Plaintiff also cites Carvalho v. Toll Bros. and Developers, 143 N.J. 565, 675 A.2d 209 (1996), in which the New Jersey Supreme Court held that an engineer had a duty to exercise care for the safety of workers when the engineer has a contractual responsibility for the progress of work and was aware of unsafe working conditions. The Carvalho court noted that the engineer had the contractual authority to stop work on the project and that " there was an overlap of work-progress considerations and work-safety concerns." Carvalho at 575, 675 A.2d 209. The Carvalho court also noted that " [t]he element of control arising from the relationship between the parties and the opportunity and capacity of defendant to have avoided the risk of harm are also relevant in considering the fairness in imposing a duty of care." Carvalho at 576, 675 A.2d 209. In the present case, Plaintiff has not adduced any evidence indicating that Meridian had any control over Clayton's work.

Essentially, Meridian did not owe a duty of care under New Jersey law because no reasonable fact-finder could find that there was a relationship between the parties or that Meridian had either the opportunity or the ability to influence Clayton's work.

b. Meridian Had No Duty of Care Under New York Law

In New York, " [t]he threshold question in any negligence action is: does defendant owe a legally recognized duty of care to plaintiff?" Hamilton v. Beretta U.S.A. Corp., 96 N.Y.2d 222, 232, 727 N.Y.S.2d 7, 750 N.E.2d 1055, 1060 (2001), opinion after certified question answered, 264 F.3d 21 (2d Cir.2001). New York courts traditionally

fix the duty point by balancing factors, including the reasonable expectations of parties and society generally, the proliferation of claims, the likelihood of unlimited or insurer-like liability, disproportionate risk and reparation allocation, and public policies affecting the expansion or limitation of new channels of liability.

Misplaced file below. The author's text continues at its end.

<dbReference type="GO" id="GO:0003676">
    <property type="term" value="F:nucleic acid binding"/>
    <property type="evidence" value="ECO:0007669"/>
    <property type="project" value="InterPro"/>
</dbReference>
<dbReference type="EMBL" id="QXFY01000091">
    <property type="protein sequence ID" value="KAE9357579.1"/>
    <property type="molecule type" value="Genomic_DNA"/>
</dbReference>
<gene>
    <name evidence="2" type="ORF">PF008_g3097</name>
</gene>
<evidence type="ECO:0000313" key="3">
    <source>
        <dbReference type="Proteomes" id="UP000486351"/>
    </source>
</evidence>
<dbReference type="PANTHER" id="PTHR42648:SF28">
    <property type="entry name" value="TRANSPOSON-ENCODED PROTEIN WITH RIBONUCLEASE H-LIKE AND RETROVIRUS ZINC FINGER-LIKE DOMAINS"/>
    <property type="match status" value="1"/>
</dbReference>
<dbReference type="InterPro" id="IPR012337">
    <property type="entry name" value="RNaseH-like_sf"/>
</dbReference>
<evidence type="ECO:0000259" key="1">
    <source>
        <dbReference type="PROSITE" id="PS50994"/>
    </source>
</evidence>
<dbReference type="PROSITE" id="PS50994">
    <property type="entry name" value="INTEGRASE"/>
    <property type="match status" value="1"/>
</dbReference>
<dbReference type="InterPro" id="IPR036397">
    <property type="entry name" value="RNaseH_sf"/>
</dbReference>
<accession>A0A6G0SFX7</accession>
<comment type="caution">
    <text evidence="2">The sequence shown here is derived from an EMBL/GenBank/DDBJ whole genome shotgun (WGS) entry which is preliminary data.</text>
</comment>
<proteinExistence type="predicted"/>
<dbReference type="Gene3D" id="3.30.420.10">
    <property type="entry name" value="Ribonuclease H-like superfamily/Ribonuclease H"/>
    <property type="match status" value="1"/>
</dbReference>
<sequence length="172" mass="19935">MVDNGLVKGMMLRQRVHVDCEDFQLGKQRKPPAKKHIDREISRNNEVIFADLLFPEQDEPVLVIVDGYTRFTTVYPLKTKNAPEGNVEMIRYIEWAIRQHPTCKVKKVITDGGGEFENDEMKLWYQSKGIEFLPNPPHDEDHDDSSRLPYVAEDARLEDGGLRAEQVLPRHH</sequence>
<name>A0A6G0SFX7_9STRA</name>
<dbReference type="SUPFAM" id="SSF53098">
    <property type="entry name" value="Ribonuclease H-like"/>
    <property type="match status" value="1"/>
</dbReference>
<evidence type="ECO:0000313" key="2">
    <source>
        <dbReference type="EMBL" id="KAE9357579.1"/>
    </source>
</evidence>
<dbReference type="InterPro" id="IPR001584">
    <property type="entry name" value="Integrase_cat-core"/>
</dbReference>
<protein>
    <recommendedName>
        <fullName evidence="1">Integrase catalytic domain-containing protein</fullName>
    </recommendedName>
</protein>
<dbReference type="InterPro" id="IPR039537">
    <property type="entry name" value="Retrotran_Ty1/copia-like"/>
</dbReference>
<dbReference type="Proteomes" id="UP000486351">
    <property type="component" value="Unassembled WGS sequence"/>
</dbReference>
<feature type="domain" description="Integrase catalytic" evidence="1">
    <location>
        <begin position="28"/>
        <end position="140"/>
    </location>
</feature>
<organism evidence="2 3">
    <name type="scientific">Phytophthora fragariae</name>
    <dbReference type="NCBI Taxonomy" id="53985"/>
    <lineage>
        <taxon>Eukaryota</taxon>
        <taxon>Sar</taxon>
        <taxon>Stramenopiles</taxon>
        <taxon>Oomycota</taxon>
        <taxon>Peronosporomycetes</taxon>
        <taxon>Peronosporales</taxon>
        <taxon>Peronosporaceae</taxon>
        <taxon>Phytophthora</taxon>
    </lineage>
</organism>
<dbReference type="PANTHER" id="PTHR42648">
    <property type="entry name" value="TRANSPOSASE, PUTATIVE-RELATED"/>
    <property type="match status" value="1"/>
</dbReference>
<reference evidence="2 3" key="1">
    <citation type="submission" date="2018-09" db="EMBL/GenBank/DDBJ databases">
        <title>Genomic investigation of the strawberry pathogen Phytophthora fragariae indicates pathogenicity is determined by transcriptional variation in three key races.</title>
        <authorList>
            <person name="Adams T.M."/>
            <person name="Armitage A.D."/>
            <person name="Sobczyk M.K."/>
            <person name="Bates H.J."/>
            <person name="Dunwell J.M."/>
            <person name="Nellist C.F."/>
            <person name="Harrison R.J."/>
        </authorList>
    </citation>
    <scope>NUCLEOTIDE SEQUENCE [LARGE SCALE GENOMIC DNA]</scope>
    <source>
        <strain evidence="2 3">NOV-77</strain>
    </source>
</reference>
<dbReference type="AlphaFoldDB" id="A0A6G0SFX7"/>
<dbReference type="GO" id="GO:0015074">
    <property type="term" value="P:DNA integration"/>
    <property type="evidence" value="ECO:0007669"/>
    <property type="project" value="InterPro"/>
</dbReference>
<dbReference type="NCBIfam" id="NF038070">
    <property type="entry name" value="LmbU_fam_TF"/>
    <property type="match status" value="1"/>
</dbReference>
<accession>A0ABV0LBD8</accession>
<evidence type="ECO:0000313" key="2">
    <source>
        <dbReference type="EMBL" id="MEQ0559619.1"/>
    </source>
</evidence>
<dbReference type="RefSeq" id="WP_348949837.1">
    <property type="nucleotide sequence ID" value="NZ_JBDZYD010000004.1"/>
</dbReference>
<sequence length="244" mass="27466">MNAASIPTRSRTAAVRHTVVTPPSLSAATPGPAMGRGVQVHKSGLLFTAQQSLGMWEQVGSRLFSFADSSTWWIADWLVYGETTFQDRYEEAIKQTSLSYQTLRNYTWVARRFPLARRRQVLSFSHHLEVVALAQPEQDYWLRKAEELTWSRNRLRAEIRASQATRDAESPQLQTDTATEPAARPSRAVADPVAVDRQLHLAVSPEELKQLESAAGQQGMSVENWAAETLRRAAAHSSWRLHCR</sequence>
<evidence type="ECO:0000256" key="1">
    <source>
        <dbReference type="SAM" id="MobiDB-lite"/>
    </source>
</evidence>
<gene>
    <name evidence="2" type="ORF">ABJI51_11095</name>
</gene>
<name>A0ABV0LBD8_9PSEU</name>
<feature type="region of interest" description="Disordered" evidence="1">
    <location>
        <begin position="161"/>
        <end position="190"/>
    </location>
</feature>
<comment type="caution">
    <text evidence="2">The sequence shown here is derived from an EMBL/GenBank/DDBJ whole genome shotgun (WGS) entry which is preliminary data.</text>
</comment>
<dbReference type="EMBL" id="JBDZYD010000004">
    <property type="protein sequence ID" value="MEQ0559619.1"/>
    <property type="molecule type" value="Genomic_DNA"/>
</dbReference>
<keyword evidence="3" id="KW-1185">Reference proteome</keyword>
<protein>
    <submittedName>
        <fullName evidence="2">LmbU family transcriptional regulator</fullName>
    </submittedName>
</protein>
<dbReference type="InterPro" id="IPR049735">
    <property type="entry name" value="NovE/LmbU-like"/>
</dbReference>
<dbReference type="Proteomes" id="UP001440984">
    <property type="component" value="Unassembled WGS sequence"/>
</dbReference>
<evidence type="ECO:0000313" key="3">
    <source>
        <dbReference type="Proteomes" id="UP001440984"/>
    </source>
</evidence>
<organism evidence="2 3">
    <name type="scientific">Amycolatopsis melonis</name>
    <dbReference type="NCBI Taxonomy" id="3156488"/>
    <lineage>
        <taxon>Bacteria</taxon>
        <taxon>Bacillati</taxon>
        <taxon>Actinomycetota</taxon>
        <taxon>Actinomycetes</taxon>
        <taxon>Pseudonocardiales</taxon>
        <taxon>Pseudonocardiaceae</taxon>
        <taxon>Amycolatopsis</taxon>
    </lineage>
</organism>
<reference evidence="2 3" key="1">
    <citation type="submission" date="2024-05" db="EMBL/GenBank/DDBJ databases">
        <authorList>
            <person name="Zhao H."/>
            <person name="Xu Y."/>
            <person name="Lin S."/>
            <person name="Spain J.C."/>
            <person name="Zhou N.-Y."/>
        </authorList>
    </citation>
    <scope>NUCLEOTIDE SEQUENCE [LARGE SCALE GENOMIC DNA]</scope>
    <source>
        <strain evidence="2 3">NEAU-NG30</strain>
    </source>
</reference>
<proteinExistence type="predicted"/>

Id. at 232, 727 N.Y.S.2d 7, 750 N.E.2d 1055. The New York Court of Appeals

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explained its reluctance to extend liability to defendants for their failure to control others' conduct:

We have been cautious, however, in extending liability to defendants for their failure to control the conduct of others.... This judicial resistance to the expansion of duty grows out of practical concerns both about potentially limitless liability and about the unfairness of imposing liability for the acts of another. A duty may arise, however, where there is a relationship either between defendant and a third-person tortfeasor that encompasses defendant's actual control of the third person's actions, or between defendant and plaintiff that requires defendant to protect plaintiff from the conduct of others.... The key in each is that the defendant's relationship with either the tortfeasor or the plaintiff places the defendant in the best position to protect against the risk of harm.

Hamilton v. Beretta U.S.A. Corp., 96 N.Y.2d 222, 232-33, 727 N.Y.S.2d 7, 750 N.E.2d 1055, 1061 (2001), opinion after certified question answered, 264 F.3d 21 (2d Cir.2001). As explained above, Plaintiff has not shown that any genuine issue of material fact exists as to whether Meridian had a relationship with Steven Clayton such that it could control his actions or such that it was in the best position to protect against the risk of harm. Under New York law, the outcome is the same as under New Jersey law: No reasonable fact-finder could find that Meridian owed Plaintiff a duty of care.

4. Plaintiff's Request for Additional Time Is Denied

The Plaintiff requests that, if the Court finds Meridian's motion to be meritorious, then the Court should defer consideration or deny the motion to allow plaintiff additional time until after plaintiff's expert witness deadline pursuant to Fed.R.Civ.P. 56(d).[9]